In non-military divorces in Tennessee, a spouse may be awarded some, or all of the other spouse’s retirement accounts. Each spouse is entitled to an equitable interest in the marital portion of any retirement account, therefore, under normal circumstances.

Military retirement plans may be an exception to that rule. Members of the various military branches of service may retire after a specified period of service and receive retired pay. The monthly amount of retired pay is based on the years of service and rank.

Veterans may also be eligible for additional benefits including disability benefits. In order to prevent double dipping, however, a military retiree may receive disability benefits only to the extent that he or she waives a corresponding amount of their military retirement pay.

Disability benefits are exempt from federal, state and local taxes. Military retirement benefits are not. This means many military retirees will, if at all possible, choose to waive their retirement pay in favor of disability benefits in order to increase their after-tax income.

But what does this have to do with a military spouse in a divorce case? Quite a bit.

As a general rule, a spouse is entitled to share in retirement pay which is a marital asset. On the other hand, a spouse is generally not entitled to a share of post-divorce disability payments.

Federal law controls military benefits. Federal law preempts state law. This means what the federal law says controls, without regards to what the state law holds.

Where there is a pension, oftentimes a divorcing spouse will agree to receive a certain percentage of the pension payments of their ex-spouse, when their ex-spouse retires. For example, a woman might be in a 20-year marriage. She might become divorced from her husband. Ten years later, he might retire and receive a $2,000 a month pension.

As part of the divorce, the husband could agree to pay half of his later acquired pension benefits to his ex-wife. This means in the above scenario, ten years after the divorce when the husband retires, the wife will receive half of the $2,000 monthly pension payment to the husband, i.e., she will receive $1,000 per month.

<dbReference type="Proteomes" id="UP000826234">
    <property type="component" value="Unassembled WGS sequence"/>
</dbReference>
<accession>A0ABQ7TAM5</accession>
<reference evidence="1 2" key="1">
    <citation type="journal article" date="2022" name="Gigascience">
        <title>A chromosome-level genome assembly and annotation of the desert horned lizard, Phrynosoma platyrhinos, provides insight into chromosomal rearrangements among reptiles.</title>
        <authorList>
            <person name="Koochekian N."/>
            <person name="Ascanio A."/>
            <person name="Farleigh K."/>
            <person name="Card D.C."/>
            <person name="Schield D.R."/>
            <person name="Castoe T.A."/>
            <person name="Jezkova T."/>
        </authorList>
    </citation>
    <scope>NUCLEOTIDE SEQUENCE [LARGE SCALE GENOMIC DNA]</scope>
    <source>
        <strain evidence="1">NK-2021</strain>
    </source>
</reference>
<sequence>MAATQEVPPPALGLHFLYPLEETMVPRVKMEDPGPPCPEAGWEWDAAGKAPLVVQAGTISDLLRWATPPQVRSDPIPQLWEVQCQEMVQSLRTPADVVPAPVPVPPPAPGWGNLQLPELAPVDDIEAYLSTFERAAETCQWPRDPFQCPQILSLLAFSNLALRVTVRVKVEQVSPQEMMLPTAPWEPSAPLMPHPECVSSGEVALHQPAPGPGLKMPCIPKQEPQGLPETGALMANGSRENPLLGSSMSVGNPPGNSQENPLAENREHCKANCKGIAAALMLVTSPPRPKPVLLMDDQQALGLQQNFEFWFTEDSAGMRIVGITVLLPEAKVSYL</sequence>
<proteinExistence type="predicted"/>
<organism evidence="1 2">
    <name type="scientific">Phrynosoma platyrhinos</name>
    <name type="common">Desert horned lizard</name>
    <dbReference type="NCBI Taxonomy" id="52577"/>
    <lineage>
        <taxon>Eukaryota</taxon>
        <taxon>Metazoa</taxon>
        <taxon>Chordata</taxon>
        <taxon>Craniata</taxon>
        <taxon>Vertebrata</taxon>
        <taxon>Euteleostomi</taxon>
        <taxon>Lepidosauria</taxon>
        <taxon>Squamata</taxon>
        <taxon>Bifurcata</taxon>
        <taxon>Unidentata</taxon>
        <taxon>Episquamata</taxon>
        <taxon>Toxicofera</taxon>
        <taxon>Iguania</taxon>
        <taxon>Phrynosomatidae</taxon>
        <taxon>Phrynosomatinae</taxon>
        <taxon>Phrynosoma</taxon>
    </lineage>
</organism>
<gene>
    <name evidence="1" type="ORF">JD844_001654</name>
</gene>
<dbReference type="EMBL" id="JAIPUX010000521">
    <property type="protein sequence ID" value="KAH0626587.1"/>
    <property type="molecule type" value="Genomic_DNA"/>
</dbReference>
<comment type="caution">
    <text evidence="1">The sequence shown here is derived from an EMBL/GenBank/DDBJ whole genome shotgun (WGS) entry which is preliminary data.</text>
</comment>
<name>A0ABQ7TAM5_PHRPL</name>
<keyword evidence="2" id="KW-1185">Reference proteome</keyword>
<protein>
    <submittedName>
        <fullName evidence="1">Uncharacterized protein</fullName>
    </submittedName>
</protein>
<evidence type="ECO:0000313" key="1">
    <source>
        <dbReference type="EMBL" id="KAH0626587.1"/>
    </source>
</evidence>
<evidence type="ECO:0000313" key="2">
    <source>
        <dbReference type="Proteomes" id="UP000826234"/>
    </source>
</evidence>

Military retirement benefits are like a pension. They do not begin to pay until the person retires. As set forth above, though, a military pension has an incentive to receive disability pay, since it is not taxed. If the military person is eligible for and does receive disability pay, though, that military person likewise reduces his military retirement pay in an amount corresponding to the disability pay he receives.

This means that the same husband above, if military and receiving $2,000 a month might opt to receive a $1,000 per month disability payment. If he were to do so, his $2,000 a month retirement benefit would be reduced to $1,000 per month. This means that the wife’s payment would go from half of $2,000 to half of $1,000, i.e., it would drop from $1,000 a month to $500 a month. Meanwhile, her ex-husband would still receive the $2,000 per month benefit and, on top of it; he would not be taxed on $1,000 of it, resulting in a significant windfall to the military husband.

There has been both Tennessee Supreme Court and United States Supreme Court case law on the subject. A thorough discussion of rulings in this regard would turn this article into a book so we will not do that, here.

But there is an option that a spouse of a military individual has when it comes to dividing up future military retirement benefits. A trial judge may consider the fact that the military spouse may later reduce their retirement payments, using the disability offset referenced above. The military spouse may, therefore, ask for a larger percentage of the marital assets at the time of divorce. The reasoning behind this position would be that it avoids a significant chance of a later reduction in the military spouse’s payment from the retired military person’s retirement plan.

Military cases have a number of unique features. It is always wise to seek knowledgeable advice whenever complicated issues exist in a divorce.

 

About the Author:

Stuart Scott is a litigation attorney with over 25 years of experience. He has tried hundreds of cases in both state and federal court. Some of his noteworthy victories have been featured in local, state and national publications. Stuart is also listed as a Tennessee Supreme Court Rule 31 Family Law Mediator. Stuart focuses his primary area of practice on family law. He represents people going through divorce and focuses his efforts on providing his legal services and advice to his clients in this area. Mr. Scott may be reached in our Nashville office at 615-620-1710.